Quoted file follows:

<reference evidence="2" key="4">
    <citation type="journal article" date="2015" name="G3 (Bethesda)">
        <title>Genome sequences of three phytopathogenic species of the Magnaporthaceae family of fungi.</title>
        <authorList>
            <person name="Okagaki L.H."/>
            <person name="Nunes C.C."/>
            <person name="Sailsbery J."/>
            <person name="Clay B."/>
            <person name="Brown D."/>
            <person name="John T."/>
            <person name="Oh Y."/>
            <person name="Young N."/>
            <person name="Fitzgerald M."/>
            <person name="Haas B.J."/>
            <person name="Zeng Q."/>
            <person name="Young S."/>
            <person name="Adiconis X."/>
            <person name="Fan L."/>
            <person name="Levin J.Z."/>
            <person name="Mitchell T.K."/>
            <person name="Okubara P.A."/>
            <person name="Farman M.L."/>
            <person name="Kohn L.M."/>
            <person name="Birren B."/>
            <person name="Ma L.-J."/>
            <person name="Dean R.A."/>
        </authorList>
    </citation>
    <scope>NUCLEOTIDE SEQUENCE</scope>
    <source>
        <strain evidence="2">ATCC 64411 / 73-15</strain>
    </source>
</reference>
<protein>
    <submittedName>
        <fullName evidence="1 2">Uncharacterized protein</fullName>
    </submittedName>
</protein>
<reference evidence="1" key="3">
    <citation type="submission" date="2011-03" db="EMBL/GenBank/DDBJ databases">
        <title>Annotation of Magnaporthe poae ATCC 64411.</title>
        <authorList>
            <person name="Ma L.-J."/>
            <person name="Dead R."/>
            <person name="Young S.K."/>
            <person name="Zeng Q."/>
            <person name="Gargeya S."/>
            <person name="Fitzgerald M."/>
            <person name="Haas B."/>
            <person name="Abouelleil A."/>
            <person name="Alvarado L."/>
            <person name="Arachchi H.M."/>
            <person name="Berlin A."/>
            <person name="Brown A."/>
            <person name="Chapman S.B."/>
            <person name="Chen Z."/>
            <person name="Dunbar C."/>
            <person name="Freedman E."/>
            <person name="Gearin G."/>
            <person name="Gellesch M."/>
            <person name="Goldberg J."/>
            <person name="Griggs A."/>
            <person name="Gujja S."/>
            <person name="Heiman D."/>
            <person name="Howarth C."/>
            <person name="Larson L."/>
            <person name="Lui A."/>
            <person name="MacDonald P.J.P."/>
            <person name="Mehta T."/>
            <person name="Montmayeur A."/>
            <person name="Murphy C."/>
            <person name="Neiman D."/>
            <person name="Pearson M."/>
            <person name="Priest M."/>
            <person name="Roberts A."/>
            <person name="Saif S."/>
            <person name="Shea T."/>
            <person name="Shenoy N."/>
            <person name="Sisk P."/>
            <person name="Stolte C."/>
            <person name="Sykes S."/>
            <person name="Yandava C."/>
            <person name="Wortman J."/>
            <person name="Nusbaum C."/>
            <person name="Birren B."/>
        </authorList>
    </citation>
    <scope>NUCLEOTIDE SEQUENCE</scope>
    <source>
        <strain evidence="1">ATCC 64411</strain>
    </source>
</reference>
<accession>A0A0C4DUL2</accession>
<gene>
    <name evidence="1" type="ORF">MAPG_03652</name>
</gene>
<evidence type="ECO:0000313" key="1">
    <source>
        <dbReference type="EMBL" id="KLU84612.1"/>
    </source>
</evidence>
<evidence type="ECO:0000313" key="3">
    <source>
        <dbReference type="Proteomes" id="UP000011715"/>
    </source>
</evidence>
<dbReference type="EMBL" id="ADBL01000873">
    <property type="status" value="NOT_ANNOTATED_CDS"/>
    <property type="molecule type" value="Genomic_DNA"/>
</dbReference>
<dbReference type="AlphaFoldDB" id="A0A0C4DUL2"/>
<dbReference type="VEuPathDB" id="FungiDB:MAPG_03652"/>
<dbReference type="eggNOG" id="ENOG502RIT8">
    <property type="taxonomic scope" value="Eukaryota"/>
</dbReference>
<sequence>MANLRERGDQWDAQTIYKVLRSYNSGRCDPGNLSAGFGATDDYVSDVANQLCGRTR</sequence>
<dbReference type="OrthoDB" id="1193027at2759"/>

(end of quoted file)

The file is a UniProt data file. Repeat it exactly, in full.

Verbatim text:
<reference evidence="2" key="4">
    <citation type="journal article" date="2015" name="G3 (Bethesda)">
        <title>Genome sequences of three phytopathogenic species of the Magnaporthaceae family of fungi.</title>
        <authorList>
            <person name="Okagaki L.H."/>
            <person name="Nunes C.C."/>
            <person name="Sailsbery J."/>
            <person name="Clay B."/>
            <person name="Brown D."/>
            <person name="John T."/>
            <person name="Oh Y."/>
            <person name="Young N."/>
            <person name="Fitzgerald M."/>
            <person name="Haas B.J."/>
            <person name="Zeng Q."/>
            <person name="Young S."/>
            <person name="Adiconis X."/>
            <person name="Fan L."/>
            <person name="Levin J.Z."/>
            <person name="Mitchell T.K."/>
            <person name="Okubara P.A."/>
            <person name="Farman M.L."/>
            <person name="Kohn L.M."/>
            <person name="Birren B."/>
            <person name="Ma L.-J."/>
            <person name="Dean R.A."/>
        </authorList>
    </citation>
    <scope>NUCLEOTIDE SEQUENCE</scope>
    <source>
        <strain evidence="2">ATCC 64411 / 73-15</strain>
    </source>
</reference>
<protein>
    <submittedName>
        <fullName evidence="1 2">Uncharacterized protein</fullName>
    </submittedName>
</protein>
<reference evidence="1" key="3">
    <citation type="submission" date="2011-03" db="EMBL/GenBank/DDBJ databases">
        <title>Annotation of Magnaporthe poae ATCC 64411.</title>
        <authorList>
            <person name="Ma L.-J."/>
            <person name="Dead R."/>
            <person name="Young S.K."/>
            <person name="Zeng Q."/>
            <person name="Gargeya S."/>
            <person name="Fitzgerald M."/>
            <person name="Haas B."/>
            <person name="Abouelleil A."/>
            <person name="Alvarado L."/>
            <person name="Arachchi H.M."/>
            <person name="Berlin A."/>
            <person name="Brown A."/>
            <person name="Chapman S.B."/>
            <person name="Chen Z."/>
            <person name="Dunbar C."/>
            <person name="Freedman E."/>
            <person name="Gearin G."/>
            <person name="Gellesch M."/>
            <person name="Goldberg J."/>
            <person name="Griggs A."/>
            <person name="Gujja S."/>
            <person name="Heiman D."/>
            <person name="Howarth C."/>
            <person name="Larson L."/>
            <person name="Lui A."/>
            <person name="MacDonald P.J.P."/>
            <person name="Mehta T."/>
            <person name="Montmayeur A."/>
            <person name="Murphy C."/>
            <person name="Neiman D."/>
            <person name="Pearson M."/>
            <person name="Priest M."/>
            <person name="Roberts A."/>
            <person name="Saif S."/>
            <person name="Shea T."/>
            <person name="Shenoy N."/>
            <person name="Sisk P."/>
            <person name="Stolte C."/>
            <person name="Sykes S."/>
            <person name="Yandava C."/>
            <person name="Wortman J."/>
            <person name="Nusbaum C."/>
            <person name="Birren B."/>
        </authorList>
    </citation>
    <scope>NUCLEOTIDE SEQUENCE</scope>
    <source>
        <strain evidence="1">ATCC 64411</strain>
    </source>
</reference>
<accession>A0A0C4DUL2</accession>
<gene>
    <name evidence="1" type="ORF">MAPG_03652</name>
</gene>
<evidence type="ECO:0000313" key="1">
    <source>
        <dbReference type="EMBL" id="KLU84612.1"/>
    </source>
</evidence>
<evidence type="ECO:0000313" key="3">
    <source>
        <dbReference type="Proteomes" id="UP000011715"/>
    </source>
</evidence>
<dbReference type="EMBL" id="ADBL01000873">
    <property type="status" value="NOT_ANNOTATED_CDS"/>
    <property type="molecule type" value="Genomic_DNA"/>
</dbReference>
<dbReference type="AlphaFoldDB" id="A0A0C4DUL2"/>
<dbReference type="VEuPathDB" id="FungiDB:MAPG_03652"/>
<dbReference type="eggNOG" id="ENOG502RIT8">
    <property type="taxonomic scope" value="Eukaryota"/>
</dbReference>
<sequence>MANLRERGDQWDAQTIYKVLRSYNSGRCDPGNLSAGFGATDDYVSDVANQLCGRTR</sequence>
<dbReference type="OrthoDB" id="1193027at2759"/>